In the news
WMO Greenhouse Gas Bulletin 2008 / CAS elections in Incheon / GFCS high-level taskforce to meet / WMO receives grant for agro-meteorology training / National Ice Services advise of continuing navigation hazards / Red sand and dust storm hits Australia / World Climate Conference-3 establishes a Global Framework for Climate Services
In 2008, global concentrations of carbon dioxide again reached the highest levels ever recorded. The levels of other greenhouse gases, including methane and nitrous oxide, have also continued to increase. The latest numbers, released on 23 November 2009 in the WMO 2008 Greenhouse Gas Bulletin, confirm the continued trend of rising atmospheric burdens of greenhouse gases since 1750.
WMO video: “Greenhouse gases”, Q&A with Len Barrie
TSR (Swiss Romande TV) coverage (in French)
Michel Beland (Canada) and Tetsuo Nakazawa (Japan) were elected as President and Vice-President of the Commission for Atmospheric Science (CAS) by acclamation. The fifteenth quadrennial session of CAS has been taking place this past week in Incheon, Republic of Korea (18-25 November 2009).
From 11 to 12 January 2010, the Intergovernmental Meeting for the High-level Taskforce on the Global Framework for Climate Services will take place in Geneva, Switzerland, at the International Conference Centre Geneva. The meeting is being organized pursuant the decision of the World Climate Conference-3, held in Geneva from 31 August to 4 September 2009, for the establishment of a high-level taskforce on the Global Framework for Climate Services (GFCS). Participants at the meeting will include foreign ministries, permanent missions to the United Nations and other international organizations in Geneva, Permanent Representatives of countries and territories with WMO, the United Nations system and other international organizations with observer status with WMO.
The Rockefeller Foundation provided a grant of US$ 323 000 for a project to be implemented by WMO's Agricultural Meteorology for the training of trainers on weather and climate information and products for the Agricultural Extension Services in Ethiopia. The objective of the project is support the National Meteorological Agency of Ethiopia to engage with, and provide training to, agricultural extension agents and agricultural experts. By providing them better practical knowledge of agro-meteorological services and applications to farmers, the project will help improve farming practices and increase or secure agricultural production.
The International Ice Charting Working Group (IICWG) celebrated from 12 to 16 October its 10th meeting at the World Meteorological Organization (WMO), with a focus on Arctic shipping.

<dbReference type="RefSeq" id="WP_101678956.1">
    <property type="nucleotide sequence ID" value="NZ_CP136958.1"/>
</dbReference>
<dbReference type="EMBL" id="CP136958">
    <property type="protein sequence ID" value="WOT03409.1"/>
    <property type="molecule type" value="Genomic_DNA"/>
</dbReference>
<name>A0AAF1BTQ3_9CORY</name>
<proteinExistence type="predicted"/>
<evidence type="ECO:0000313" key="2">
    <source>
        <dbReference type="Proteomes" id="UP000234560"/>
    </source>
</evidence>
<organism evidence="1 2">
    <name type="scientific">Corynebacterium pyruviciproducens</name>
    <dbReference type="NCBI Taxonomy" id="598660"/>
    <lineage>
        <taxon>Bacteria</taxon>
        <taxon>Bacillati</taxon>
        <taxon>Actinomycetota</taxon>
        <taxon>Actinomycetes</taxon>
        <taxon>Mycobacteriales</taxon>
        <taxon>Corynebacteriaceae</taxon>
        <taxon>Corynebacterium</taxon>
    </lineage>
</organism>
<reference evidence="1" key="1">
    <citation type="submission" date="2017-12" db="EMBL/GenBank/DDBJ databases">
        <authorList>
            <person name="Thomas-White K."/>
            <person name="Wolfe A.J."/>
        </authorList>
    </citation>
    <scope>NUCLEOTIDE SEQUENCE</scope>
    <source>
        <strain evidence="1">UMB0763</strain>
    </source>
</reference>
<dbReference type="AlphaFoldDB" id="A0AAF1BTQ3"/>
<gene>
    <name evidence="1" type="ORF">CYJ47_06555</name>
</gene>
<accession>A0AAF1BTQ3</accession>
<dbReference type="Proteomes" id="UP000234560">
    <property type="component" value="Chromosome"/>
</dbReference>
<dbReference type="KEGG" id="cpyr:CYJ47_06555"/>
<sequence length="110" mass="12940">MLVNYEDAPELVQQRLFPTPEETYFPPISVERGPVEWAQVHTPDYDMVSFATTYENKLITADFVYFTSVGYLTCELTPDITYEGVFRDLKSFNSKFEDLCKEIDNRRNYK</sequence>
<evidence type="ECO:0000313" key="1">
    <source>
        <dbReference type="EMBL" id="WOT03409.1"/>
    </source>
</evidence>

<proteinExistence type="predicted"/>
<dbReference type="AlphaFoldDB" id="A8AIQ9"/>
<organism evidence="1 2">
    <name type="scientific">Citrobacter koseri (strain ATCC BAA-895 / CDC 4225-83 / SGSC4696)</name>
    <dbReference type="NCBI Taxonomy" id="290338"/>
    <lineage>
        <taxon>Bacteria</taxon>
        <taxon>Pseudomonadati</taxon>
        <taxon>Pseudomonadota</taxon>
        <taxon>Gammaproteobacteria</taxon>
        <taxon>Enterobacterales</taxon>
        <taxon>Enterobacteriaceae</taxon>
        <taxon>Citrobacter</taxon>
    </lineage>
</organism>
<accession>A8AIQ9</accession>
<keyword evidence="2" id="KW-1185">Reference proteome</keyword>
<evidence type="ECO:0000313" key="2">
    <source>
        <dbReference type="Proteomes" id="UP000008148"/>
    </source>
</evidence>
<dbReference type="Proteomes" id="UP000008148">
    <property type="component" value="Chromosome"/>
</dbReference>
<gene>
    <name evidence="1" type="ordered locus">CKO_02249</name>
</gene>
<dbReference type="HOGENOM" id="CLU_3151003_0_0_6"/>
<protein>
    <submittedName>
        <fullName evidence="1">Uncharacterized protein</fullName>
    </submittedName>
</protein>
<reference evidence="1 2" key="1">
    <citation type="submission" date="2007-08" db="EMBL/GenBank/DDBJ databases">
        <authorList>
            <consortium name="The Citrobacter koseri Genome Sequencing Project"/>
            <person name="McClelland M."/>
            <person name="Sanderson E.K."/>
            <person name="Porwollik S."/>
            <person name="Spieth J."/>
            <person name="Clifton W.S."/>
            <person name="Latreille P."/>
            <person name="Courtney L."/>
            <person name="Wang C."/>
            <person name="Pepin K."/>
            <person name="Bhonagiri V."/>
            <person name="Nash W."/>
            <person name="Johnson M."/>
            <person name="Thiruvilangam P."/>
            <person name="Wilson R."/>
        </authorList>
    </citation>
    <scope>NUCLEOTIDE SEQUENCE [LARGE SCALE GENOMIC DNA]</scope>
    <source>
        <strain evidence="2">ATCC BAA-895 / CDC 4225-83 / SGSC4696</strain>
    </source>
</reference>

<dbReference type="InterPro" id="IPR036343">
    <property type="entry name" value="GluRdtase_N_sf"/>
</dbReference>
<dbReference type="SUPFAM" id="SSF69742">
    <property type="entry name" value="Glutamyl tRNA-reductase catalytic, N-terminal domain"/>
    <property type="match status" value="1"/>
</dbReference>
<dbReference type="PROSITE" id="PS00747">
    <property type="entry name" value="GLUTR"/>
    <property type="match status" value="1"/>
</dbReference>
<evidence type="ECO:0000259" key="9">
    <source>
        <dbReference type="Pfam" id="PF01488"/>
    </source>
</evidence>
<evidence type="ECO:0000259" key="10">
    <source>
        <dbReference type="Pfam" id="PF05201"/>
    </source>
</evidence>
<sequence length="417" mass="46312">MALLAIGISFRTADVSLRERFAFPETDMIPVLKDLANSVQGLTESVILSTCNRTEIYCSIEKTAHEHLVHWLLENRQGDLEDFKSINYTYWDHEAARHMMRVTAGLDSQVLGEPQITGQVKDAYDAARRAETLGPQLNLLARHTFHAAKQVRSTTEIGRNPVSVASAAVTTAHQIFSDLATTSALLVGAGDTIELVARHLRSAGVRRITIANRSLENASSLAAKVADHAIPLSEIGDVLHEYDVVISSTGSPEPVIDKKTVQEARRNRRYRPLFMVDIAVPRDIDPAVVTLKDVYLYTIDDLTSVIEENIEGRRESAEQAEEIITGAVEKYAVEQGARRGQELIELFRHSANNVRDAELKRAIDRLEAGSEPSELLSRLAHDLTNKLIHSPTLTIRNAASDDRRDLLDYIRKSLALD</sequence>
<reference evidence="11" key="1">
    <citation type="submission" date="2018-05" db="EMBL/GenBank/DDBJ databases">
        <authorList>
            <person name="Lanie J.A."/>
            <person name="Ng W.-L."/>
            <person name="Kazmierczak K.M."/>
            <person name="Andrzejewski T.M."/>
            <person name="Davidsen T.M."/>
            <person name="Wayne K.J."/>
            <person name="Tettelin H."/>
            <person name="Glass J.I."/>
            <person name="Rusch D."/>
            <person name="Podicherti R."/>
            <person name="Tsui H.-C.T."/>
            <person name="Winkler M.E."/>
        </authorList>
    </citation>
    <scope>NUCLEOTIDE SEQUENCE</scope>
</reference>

Highlights of 2009:
The IICWG was formed in 1999 to promote cooperation between the world's ice services on all matters concerning sea ice and icebergs and brings together the operational ice services of Canada, Denmark (Greenland), Finland, Iceland, Germany, Norway, Russian Federation, Sweden, United States and the International Ice Patrol. These services are charged with monitoring sea ice and icebergs for marine safety.
The east coast of Australia including Sydney was hit on 23 September 2009 by a vast red sand and dust storm originating from interior Australia. According to the Australian Bureau of Meteorology, a cold front in New South Wales caused severe thunderstorms and gale-force winds, whipping up the dust from a drought stricken part of Australia, bringing air traffic to a halt and obscuring the famous Sydney opera house from view. The storm also disrupted ferry and automobile transport and caused a large increase in incidences of asthma and other respiratory problems. It also stripped soil from agricultural areas inland and deposited it in the coastal ocean.
WMO is implementing the Sand and Dust Storm Warning Advisory and Assessment System (SDS-WAS). The goal is to enhance the ability of countries to deliver timely and quality sand and dust storm forecasts, observations, information and knowledge to users through an international partnership of research and operational communities. Today, there are twelve SDS-WAS operational or research sand and dust forecasting centers around the world. By planning ahead, one can reduce the impacts on health, agriculture, aviation, as well as on the general functioning of urban society
For more information, visit the WMO Sand and Dust Storm Warning Advisory and Assessment System online.
On 3 September 2009, World Climate Conference-3 adopted today a Declaration establishing a Global Framework for Climate Services "to strengthen production, availability, delivery and application of science-based climate prediction and services". For more, see WMO press release no. 861.
Contact: MeteoWorld Editor - WMO ©2008 Geneva, Switzerland